Jan 20, 2010 4:47 AM EST
Human Target9/8c FoxSunday's sneak preview of this new thriller gave us a good idea how Christopher Chance operates, such as finding a novel way to ge… Read more
An exploration of what differentiates humans from other species, investigating our ability to think in symbols, write and imagine the unimaginable.
Premiered: January 6, 2010
In the third program, viewers literally peer into Alda's head with a variety of high-tech imaging techniques, looking for his human spark. The unique circuitry that provides us with our most prized ability, language, is closely tied to another unique human skill, our ability to make and use complex tools. In his own brain, Alda finds the site of his ability to figure out what others are thinking. And in perhaps the biggest surprise, he discovers that the essential human spark, our ability to build alternative worlds in our heads - to imagine - lies in a brain region closely related to that used when thinking about others' minds - and that fires most fiercely when we are doing nothing at all.
In the second program, Alan Alda joins researchers studying our fellow simians - mainly chimpanzees, our closest living relatives - to discover both what we share with them and what new skills humans evolved since we went our separate ways. By watching - and participating in - experiments comparing chimps with children, he learns that human uniqueness lies in our ability to reason about things we can't observe, especially the content of others' minds, and to employ this skill in the collaborative enterprise we call civilization.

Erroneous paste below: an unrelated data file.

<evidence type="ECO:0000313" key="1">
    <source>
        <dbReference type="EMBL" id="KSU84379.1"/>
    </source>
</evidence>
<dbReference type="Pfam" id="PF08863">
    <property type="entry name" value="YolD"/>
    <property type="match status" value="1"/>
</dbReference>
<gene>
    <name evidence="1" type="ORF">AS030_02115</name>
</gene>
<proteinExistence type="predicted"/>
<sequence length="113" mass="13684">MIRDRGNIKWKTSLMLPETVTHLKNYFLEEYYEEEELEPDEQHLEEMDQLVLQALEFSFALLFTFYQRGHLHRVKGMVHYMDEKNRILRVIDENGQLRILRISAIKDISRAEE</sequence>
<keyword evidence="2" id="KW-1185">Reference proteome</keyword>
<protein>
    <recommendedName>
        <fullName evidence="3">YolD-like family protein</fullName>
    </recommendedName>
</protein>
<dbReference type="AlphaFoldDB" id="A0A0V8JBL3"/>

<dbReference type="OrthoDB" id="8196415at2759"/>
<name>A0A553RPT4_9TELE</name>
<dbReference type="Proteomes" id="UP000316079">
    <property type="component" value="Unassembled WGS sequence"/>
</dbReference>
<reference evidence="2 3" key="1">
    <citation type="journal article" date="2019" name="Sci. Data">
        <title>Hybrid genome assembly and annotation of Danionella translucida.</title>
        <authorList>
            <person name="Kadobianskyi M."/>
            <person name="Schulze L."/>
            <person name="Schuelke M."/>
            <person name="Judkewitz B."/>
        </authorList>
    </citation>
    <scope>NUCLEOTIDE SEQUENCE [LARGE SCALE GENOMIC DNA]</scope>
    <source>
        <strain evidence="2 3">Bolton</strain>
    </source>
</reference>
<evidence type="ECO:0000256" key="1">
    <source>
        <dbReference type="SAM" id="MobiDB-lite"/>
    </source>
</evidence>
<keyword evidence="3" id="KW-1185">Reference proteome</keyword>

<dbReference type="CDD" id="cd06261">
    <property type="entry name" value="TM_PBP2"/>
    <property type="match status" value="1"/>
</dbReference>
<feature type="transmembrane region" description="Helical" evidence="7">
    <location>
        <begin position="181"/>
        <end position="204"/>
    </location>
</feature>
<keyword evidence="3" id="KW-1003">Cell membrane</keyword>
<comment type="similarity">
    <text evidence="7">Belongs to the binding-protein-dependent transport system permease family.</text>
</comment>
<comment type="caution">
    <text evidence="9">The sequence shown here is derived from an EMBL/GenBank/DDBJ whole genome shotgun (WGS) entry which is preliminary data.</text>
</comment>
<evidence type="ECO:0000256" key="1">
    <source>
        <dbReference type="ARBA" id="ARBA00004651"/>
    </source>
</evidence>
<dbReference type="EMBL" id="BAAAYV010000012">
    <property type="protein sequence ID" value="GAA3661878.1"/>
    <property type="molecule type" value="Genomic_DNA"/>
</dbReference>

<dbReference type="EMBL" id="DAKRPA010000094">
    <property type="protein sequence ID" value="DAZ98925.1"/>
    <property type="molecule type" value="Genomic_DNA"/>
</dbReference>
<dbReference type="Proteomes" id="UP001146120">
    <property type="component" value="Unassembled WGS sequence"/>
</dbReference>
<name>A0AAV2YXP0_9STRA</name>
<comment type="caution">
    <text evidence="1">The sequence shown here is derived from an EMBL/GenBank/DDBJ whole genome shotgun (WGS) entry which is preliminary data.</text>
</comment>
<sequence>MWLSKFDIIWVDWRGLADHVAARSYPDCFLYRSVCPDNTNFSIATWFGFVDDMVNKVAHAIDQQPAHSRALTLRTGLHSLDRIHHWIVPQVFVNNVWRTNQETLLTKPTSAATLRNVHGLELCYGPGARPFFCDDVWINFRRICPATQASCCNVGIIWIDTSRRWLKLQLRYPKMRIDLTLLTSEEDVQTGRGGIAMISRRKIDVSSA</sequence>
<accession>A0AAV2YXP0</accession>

In the caves of the Dordogne region of France, host Alan Alda witnesses the spectacular paintings and carvings that date back some 30,000 years, artwork that archeologists once thought to be the first record of people with minds like ours. When this art was created, Europe had already been peopled for hundreds of thousands of years by Neanderthals. Alda discovers, from visits to sites where Neanderthals once lived, that they were tenacious and resourceful, but they produced no art and employed a stone tool technology that changed little over millennia. The people who painted the caves, our ancestors, were strikingly different, possessed of the "human spark," capable not only of art but of innovative technology and symbolic communication. Alda asks: Where and when did the human spark first ignite? In these caves, as archeologists have long believed? Or at a much earlier time - and on another continent?